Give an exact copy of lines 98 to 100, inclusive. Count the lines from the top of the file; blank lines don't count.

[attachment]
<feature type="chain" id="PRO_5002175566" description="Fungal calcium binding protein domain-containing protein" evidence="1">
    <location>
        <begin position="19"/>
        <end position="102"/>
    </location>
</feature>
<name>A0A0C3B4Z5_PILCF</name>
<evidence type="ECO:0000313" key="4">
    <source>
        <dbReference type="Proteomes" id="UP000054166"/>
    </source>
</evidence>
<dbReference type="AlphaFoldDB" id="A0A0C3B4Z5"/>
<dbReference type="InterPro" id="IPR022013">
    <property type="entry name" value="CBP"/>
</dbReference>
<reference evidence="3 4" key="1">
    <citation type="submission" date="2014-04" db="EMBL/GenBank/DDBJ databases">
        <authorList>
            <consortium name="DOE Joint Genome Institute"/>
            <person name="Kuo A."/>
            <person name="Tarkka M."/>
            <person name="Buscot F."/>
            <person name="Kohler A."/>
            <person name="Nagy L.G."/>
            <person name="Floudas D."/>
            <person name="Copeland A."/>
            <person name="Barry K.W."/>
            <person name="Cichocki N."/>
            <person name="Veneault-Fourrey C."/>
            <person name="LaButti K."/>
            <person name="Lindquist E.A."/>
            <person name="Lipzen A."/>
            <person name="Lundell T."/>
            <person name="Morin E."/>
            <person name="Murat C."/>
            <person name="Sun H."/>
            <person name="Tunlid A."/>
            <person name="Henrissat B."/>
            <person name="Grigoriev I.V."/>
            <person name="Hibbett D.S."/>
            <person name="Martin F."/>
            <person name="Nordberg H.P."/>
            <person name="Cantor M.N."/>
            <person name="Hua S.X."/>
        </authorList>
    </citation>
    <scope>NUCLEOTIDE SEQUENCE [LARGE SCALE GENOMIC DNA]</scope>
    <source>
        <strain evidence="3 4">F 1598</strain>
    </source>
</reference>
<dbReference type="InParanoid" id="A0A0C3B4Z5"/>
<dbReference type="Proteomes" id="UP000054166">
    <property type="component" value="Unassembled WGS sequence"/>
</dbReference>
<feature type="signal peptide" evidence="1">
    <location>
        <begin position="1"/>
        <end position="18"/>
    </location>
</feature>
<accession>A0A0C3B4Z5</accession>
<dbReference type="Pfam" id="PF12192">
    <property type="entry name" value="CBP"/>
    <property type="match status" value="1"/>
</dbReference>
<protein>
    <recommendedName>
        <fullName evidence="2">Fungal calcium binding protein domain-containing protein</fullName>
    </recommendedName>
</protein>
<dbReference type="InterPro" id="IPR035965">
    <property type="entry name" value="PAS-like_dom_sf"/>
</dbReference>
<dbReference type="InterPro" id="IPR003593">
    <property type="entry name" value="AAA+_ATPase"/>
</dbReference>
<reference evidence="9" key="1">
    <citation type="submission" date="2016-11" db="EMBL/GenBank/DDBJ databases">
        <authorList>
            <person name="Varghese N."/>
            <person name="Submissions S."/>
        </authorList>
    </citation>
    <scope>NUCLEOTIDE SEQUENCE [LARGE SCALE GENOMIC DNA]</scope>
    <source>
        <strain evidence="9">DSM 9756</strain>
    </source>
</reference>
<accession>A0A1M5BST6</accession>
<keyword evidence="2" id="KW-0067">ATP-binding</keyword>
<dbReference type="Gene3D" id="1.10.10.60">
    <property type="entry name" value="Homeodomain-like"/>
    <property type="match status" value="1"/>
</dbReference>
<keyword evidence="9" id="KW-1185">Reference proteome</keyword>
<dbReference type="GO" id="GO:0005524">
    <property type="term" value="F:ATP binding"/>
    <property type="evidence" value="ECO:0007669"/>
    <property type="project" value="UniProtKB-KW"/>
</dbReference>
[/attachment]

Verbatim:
<dbReference type="GO" id="GO:0005524">
    <property type="term" value="F:ATP binding"/>
    <property type="evidence" value="ECO:0007669"/>